There are two large markets in which to sell books. One is through bookstores and the other to non-bookstore buyers. Another way to define these two book sale opportunities are Business to Consumer (B2C) and Business to Business (B2B).
You are already familiar with B2C marketing: it is conducted primarily through retailers, including bookstores, supermarkets, airport stores, discount stores, etc. You sell a standard product through a distribution chain that takes 55–70 percent of each sale. Your income-per-unit-sold is fixed. The retailers display (not sell) your book on shelves surrounded by competitive books, mostly similarly priced. If you want to attain net sales of 10,000 books you must promote consistently, enticing 10,000 individuals to each purchase one. And these sales are “one and done,” meaning you have no knowledge of who the ultimate consumers are, removing the possibility of selling directly to them.
B2B marketing is very different from B2C marketing and provides the chance to generate large, non-returnable, repetitive sales. B2B buyers are in non-retail segments such as corporations, associations, schools, and the military. Here are some of the distinctions that define this opportunity.
There are no distribution chains, so you make the sales calls by phone or in person. Not everyone has the time, desire, or skills to do this, so there are sales reps/agents who can do it for you for a percentage of the sale. Authors who are more aggressive can find lists of potential buyers on sites like www.manta.com. Sort the list by industry and search for those companies that could use your content to solve a business problem.
For example, a local bank wanted to thank new clients for opening a saving account. It realized that an educated customer is a long-term customer, so it focused on young clients with a promotion geared towards high school and college graduates. The bank gave each a personal finance book as a business gift, customized with the bank’s logo, as a gift for opening an account. The book featured information on loans and investment and saving techniques, as well as information on stocks, bonds, and other investment vehicles. Over 7,000 books were sold on short discount.
This promotion demonstrates several other characteristics of B2B marketing. One person can purchase a large quantity of books on a non-returnable basis. Additionally, you are no longer selling a commodity product, since the form is a variable. The buyer may wish to purchase your content in a printed book, an eBook, audiobook, or other format. Since the price is negotiated, your revenue-per-sale is not fixed. A sale of 7,000 books may be discounted by 60 percent, but you might still be 10 percent more profitable than selling through a trade distributor — and the buyers pay the shipping charges! A satisfied buyer may purchase more of the original title or acquire your other titles for future promotional campaigns.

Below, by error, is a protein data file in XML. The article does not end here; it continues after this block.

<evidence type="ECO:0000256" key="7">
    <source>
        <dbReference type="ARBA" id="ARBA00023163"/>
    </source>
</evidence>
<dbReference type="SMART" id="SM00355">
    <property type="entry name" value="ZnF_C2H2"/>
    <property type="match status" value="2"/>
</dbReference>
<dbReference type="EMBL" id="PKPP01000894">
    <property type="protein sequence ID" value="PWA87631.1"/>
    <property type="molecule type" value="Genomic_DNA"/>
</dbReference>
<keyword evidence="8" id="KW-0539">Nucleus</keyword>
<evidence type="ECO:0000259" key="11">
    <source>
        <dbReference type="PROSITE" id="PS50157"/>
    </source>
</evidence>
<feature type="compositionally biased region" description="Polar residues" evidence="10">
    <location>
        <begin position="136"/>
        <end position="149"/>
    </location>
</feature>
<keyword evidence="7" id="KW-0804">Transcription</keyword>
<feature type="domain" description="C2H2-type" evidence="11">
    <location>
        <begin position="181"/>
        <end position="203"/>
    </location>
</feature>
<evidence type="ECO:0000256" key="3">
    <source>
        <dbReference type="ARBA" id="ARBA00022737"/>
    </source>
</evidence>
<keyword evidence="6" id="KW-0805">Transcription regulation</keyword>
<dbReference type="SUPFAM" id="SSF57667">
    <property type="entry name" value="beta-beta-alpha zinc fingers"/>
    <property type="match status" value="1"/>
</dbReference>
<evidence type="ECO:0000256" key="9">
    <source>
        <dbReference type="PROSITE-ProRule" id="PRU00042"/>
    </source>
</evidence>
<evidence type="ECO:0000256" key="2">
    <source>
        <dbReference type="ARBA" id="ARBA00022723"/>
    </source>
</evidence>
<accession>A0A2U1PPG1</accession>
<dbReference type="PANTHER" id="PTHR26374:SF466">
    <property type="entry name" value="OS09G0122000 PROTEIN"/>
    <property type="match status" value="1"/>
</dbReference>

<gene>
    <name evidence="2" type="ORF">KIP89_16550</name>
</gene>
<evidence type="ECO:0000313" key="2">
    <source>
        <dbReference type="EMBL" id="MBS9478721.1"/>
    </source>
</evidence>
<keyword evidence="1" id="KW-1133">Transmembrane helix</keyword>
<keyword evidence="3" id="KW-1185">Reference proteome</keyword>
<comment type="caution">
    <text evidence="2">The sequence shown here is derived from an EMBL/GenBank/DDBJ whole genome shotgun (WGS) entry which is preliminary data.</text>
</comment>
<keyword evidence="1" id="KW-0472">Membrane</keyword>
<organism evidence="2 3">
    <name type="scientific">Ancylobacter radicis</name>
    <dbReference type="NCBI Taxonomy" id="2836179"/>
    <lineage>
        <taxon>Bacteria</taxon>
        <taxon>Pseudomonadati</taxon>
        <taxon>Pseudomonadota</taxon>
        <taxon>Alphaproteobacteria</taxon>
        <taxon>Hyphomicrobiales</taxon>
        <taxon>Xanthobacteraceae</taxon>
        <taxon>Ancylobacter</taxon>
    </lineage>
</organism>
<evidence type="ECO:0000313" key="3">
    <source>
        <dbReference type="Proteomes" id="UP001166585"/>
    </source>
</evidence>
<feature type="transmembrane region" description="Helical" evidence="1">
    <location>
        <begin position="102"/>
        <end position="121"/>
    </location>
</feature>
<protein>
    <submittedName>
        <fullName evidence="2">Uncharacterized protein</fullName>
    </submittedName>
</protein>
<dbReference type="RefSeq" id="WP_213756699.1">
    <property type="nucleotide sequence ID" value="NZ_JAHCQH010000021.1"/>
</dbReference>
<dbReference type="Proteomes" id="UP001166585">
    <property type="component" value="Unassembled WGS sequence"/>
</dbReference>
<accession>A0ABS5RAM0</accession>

B2B marketing applies to retailers, too. One author worked with a small chain of children’s shoe stores to implement a punch-card program where every $50 spent was worth one punch on the card. Once a card was punched four times, the child or parent selected two books from those available on display. The theme was “We’ll take care of your child… from their head to their feet.” Over 4,000 children’s books were sold, and this helped build interest in the author’s other titles.
Book marketing is not an either/or proposition. Create a dual distribution strategy in which you sell through B2C retailers (including bookstores) and to B2B buyers. In both cases, sell your books to them in the ways in which they can use them, not in the way you want to sell them. Understand the customers of your customers, help them reach their goals, and you can increase your sales, revenues, and profits.
The Association of Publishers for Special Sales (APSS) is hosting its National Virtual Conference September 10–11
Discover how to sell to non-bookstore buyers with nine hours of book-marketing content delivered in easy-to-understand sessions. Top national speakers will help you discover how to sell your books in ways you never imagined and to people you never knew existed— in large, non-returnable quantities. The conference features national speakers focusing on critical book-marketing topics. You may attend one course or all of them – at no charge.
Click here for more information, an agenda, and to register.
APSS understands that today’s circumstances require extra effort to keep our members’ profitable. The APSS Take-Out Marketing Menu offers free home delivery of four monthly webinars to keep you motivated and informed. Plus, every Tuesday (3:30–4:30 pm ET) and Thursday (12 noon–1:00 pm) Brian Jud conducts a free consultation to answer your questions about APSS, special sales, and/or book marketing in general. Check the Executive Director’s blog at www.bookapss.org or contact BrianJud@bookapss.org for individual links which change monthly.
Click here to watch a 13-minute video about the benefits of APSS membership.
How To Negotiate Large-quantity, Non-returnable Sales
Know Where To Sell Books
How To Expand Your Market To Sell Your Children’s Books
Be SMART In Your Approach To The Non-Bookstore Market
Selling to Non-Bookstore Retailers